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4Q521 or the 4QMessianic Apocalypse is one of the Dead Sea Scrolls.

4Q521 comprises two larger fragments.[1] The original editor was Jean Starcky,[2] though translation revisions have been proposed by Émile Puech.[3]

The text begins:

(1) [for the heav]ens and the earth will listen to his Messiah, (2) [and all] that is in them will not turn away from the holy precepts. Be encouraged, you who are seeking the Lord in his service! (4) Will you not, perhaps, encounter the Lord in it, all those who hope in their heart? (5) For the Lord will observe the devout, and call the just by name, .[4]

The subject of the text is eschatological[5] and makes connection the healing ministry of the Messiah.[6] 4Q521 may be related to other apocalyptic end-time texts, 4QSecond Ezekiel[7] 4QApocryphon of Daniel,[8] and has been studied in relation to Gospel of Luke's Messianic Magnificat and Benedictus and especially striking is the comparison with Luke 7:22 about raising the dead.[9]


  1. ^ Albert L. A. Hogeterp, Expectations of the end: A Comparative Traditio-Historical Study of Eschatological, Apocalyptic and Messianic Ideas in the Dead Sea Scrolls and the New Testament, Leiden: Brill, 2009, p. 277, 4Q521 (4QMessianic Apocalypse). The composition 4Q521, generally designated as 'Messianic Apocalypse', comprises two larger fragments (frgs. 2 ii + 4 and frgs. 71–8 + 5 ii7–16) 113 with evidence relevant for the discussion of resurrection.
  2. ^ Géza G. Xeravits, King, priest, prophet: positive eschatological protagonists of the Qumran library, Leiden: Brill, 2003, p. 98, "Messianc Apocalypse (4Q521)" 70 4.1. Introduction. Fragments of 4Q521 were found in Qumran Cave 4.71 The significance of this Hebrew composition was already noticed by its original editor, Jean Starcky, when he introduced the various MSS.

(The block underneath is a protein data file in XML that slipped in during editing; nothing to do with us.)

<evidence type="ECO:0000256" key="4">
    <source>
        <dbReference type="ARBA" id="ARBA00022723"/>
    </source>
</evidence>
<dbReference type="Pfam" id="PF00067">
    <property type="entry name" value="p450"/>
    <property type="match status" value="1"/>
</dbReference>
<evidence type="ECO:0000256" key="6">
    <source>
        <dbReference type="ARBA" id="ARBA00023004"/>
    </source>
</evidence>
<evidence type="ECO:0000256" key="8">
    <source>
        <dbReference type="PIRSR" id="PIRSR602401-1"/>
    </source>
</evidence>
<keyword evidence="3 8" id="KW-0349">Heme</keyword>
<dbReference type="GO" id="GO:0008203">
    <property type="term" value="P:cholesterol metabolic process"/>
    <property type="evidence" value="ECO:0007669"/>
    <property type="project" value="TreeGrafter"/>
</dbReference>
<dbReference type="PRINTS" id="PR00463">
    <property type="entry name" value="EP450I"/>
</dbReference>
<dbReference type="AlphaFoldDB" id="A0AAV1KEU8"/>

3. ^ Michael T. Davis, Brent A. Strawn (eds.), Qumran studies: new approaches, new questions, Grand Rapids (MI): Eerdmans, 2007 – Page 211 -"The translation of this and other phrases from 4Q521 incorporates the modifications proposed by Emile Puech, "Some Remarks on 4Q246 and 4Q521 and Qumran messianism", in Donald W. Parry, Eugen Ulrich (eds.), The Provo International Conference on the Dead Sea Scrolls, Leiden: Brll, 1999, 553; for the Hebrew text of 4Q521 and restorations of this and other phrases, see Puech, cit.
  4. ^ Florentino García Martínez (ed.), The Dead Sea scrolls translated: the Qumran texts in English, Leiden: Brill, 1996 (second edition), p. 394, "4QMessianic Apocalypse (4Q521) Frag. 2 col. 1 1 / [for the heav]ens and the earth will listen to his Messiah, 2 [and all] that is in them will not turn away from the holy precepts. Be encouraged, you who are seeking the Lord in his ...
  5. ^ Rodrigo J. Morales, The Spirit and the Restoration of Israel: New Exodus and New Creation Motifs in Galatians, Ph.D. thesis, Duke University 2007, p. 55 "4Q521: The Messiah, the Spirit, and the Eternal Kingdom – Though also fragmentary in nature, the so-called Messianic Apocalypse (4Q521) presents a fascinating conjunction of eschatological themes and serves as a fitting transition to the ...
  6. ^ Eric Eve, The Jewish context of Jesus' miracles, New York: Sheffield Academic Press, 2002, p. 189, "The Messianic Apocalypse (4Q521) Several fragments of the text of the Messianic Apocalypse survive, but the one that has ... 7 1 -73 , for a more recent attempt to make a close connexion between 4Q521 and Jesus' healing ministry. 47.
  7. ^ Andrew Chester, Messiah and exaltation: Jewish messianic and visionary traditions and New Testament Christology, Tübingen: Mohr Siebeck, 2007, p. 151, "4QSecond Ezekiel (= 4Q385-388) and 4Q521. Both are fragmentary, and their meaning is correspondingly fragile and uncertain; equally, neither may have been produced by the Qumran sect, although that point is certainly debatable."
  8. ^ Årstein Justnes, The Time of Salvation: An Analysis of 4QApocryphon of Daniel ar (4Q246), 4QMessianic Apocalypse (4Q521 2), and 4QTime of Righteousness (4Q215a), Bern: Peter Lang, 2009, p. 188, "On the basis of this detailed treatment of the three texts, the images they present of the time of salvation are compared in a synthetic presentation."
  9. ^ Florentino García Martínez (ed.), Echoes from the Caves: Qumran and the New Testament, Leiden: Brill, 2009, p. 119, Stephen Hultgren "4Q521 and Luke's Magnificat and Benedictus", The purpose of this paper is to compare the fascinating text in 4Q521 2 II 1–15 with Luke's Magnificat and Benedictus in order to ....

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